Second day | 15th of Boedromion | Agyrmos and prorrhesis
The 15th of Boedromion was essentially the festival's first day and was officially known as Agyrmos. The Archon Basileus, the magistrate in charge of religious rites, invited the Athenians to a festive assembly in the Poikile Stoa. After the necessary sacrifices and prayers for the prosperity of the Greek cities, in the presence of the hierophant and the daduch, came the famous prorrhesis, the official proclamation inviting the people to participate in the Mysteries and be initiated. The exact content of the prorrhesis is not known. Still, it included the reminder that only those who had not committed murder and could understand Greek could participate in the Greater Mysteries.
The prorrhesis did not contain specific instructions for the sacrifices that would follow or the preparations for the ceremonies of the following days, as these procedural matters had probably already been made known to the prospective mystai by the mystagogoi. The hierophant, however, reminded the assembled crowd that revealing the contents of the Mysteries to the uninitiated was a grave offence punishable by law and would no doubt provoke the wrath of the gods. From a purely procedural point of view, it is rather unlikely that there was time or the possibility for strict control of the right of prospective mystai to participate in the Mysteries. Fear of divine retribution should have acted as a deterrent to would-be offenders. There were, of course, exceptional cases where the priests publicly rejected a candidate, as happened with the neo-Pythagorean philosopher Apollonius of Tyana, who was considered a magician and therefore unfit to participate in the Mysteries.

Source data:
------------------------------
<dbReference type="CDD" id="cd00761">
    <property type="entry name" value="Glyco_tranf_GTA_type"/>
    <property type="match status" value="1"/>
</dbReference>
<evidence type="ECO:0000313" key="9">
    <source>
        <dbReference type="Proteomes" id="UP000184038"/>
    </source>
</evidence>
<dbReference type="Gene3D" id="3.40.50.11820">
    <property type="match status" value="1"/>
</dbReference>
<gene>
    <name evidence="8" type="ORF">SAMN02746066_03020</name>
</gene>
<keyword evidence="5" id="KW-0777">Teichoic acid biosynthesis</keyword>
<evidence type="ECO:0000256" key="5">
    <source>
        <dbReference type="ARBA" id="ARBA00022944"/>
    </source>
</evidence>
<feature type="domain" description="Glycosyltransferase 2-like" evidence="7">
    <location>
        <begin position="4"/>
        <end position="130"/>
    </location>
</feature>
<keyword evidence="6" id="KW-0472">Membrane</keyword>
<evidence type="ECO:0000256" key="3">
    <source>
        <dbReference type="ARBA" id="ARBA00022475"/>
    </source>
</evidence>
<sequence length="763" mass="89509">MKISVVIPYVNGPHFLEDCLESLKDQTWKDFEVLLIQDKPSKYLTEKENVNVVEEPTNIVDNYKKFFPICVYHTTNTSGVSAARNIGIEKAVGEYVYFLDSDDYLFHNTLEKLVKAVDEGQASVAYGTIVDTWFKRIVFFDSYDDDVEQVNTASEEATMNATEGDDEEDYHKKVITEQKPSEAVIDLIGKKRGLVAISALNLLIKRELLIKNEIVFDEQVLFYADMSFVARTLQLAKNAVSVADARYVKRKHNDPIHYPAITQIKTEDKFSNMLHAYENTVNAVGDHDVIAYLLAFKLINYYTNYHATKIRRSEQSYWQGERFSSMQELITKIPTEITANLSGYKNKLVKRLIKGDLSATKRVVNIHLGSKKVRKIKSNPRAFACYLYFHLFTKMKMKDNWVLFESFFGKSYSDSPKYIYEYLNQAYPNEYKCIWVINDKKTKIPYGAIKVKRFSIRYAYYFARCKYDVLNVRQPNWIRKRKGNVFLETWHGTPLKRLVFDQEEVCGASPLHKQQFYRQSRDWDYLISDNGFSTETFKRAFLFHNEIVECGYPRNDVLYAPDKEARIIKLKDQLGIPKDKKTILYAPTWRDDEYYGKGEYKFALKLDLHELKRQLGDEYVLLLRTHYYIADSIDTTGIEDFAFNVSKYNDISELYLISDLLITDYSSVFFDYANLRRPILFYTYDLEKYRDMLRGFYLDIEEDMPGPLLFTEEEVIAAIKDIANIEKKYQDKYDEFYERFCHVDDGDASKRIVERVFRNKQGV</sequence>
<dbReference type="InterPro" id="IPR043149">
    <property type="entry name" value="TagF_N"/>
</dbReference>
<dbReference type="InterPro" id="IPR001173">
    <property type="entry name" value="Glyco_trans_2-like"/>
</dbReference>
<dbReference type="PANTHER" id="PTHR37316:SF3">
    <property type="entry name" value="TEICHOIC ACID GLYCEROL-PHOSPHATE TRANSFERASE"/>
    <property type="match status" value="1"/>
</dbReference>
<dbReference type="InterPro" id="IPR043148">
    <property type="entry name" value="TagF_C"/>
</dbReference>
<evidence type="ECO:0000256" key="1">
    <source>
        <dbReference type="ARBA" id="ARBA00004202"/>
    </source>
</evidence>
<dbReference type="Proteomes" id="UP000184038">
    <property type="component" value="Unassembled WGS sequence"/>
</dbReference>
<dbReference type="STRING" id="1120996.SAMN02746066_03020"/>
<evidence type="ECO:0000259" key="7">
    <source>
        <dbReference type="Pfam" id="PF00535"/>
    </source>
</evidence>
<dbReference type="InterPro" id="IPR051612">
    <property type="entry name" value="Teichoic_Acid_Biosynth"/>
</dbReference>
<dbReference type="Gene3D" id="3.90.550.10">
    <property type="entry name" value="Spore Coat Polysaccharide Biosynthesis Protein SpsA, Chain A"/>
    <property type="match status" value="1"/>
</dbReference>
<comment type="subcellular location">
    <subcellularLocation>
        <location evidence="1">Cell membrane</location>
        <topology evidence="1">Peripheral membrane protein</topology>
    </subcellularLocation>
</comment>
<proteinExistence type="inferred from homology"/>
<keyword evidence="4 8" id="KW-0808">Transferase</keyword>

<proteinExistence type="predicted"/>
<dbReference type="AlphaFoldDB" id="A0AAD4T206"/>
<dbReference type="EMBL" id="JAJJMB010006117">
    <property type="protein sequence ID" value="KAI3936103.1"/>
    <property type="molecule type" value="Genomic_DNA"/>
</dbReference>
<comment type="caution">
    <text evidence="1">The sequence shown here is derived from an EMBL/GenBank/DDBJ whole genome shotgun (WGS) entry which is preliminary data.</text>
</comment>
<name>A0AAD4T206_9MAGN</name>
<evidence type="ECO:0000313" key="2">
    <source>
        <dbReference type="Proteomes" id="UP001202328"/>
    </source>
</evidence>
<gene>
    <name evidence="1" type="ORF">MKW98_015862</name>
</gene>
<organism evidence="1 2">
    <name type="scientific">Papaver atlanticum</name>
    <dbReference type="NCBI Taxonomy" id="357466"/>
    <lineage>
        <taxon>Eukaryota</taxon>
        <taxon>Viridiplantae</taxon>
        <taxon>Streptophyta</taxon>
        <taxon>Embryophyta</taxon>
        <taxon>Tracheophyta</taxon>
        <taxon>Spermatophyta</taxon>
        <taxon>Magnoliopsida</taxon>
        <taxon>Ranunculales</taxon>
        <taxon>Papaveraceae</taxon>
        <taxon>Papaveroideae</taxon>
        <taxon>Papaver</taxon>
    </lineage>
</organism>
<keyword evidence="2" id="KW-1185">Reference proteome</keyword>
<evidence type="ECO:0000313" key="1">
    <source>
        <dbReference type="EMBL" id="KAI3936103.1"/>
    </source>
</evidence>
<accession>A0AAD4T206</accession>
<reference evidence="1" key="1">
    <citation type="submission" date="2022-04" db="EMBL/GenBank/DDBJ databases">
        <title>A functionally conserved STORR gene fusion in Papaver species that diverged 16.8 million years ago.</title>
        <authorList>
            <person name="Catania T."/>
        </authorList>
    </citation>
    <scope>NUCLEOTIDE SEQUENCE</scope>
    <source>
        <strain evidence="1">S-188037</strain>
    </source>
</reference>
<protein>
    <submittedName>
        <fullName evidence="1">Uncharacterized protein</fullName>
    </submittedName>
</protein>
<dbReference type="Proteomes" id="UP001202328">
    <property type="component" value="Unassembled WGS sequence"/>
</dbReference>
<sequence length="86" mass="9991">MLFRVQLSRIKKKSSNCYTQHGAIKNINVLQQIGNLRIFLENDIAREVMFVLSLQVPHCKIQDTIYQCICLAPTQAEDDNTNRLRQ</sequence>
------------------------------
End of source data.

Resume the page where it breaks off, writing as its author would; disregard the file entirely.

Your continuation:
The candidate mystai then went to the City Eleusinion, where they washed their hands in the purification basins next to the entrance. There were specific instructions for the candidates' attire. Heavy and expensive clothes or colourful garments were prohibited. The goddess also forbade jewellery or gold ornaments or embroidery, while women had to have their hair loose on the shoulders and avoid cosmetics. Those who complied with the conditions entered the sanctuary, where they would probably take part in rituals, the content of which remains unknown.
Restored plan of the Eleusinion, Ioannis Travlos, 1962, engraving, American School of Classical Studies / Athenian Agora Excavations © American School of Classical Studies at Athens, Archives, Athenian Agora Excavations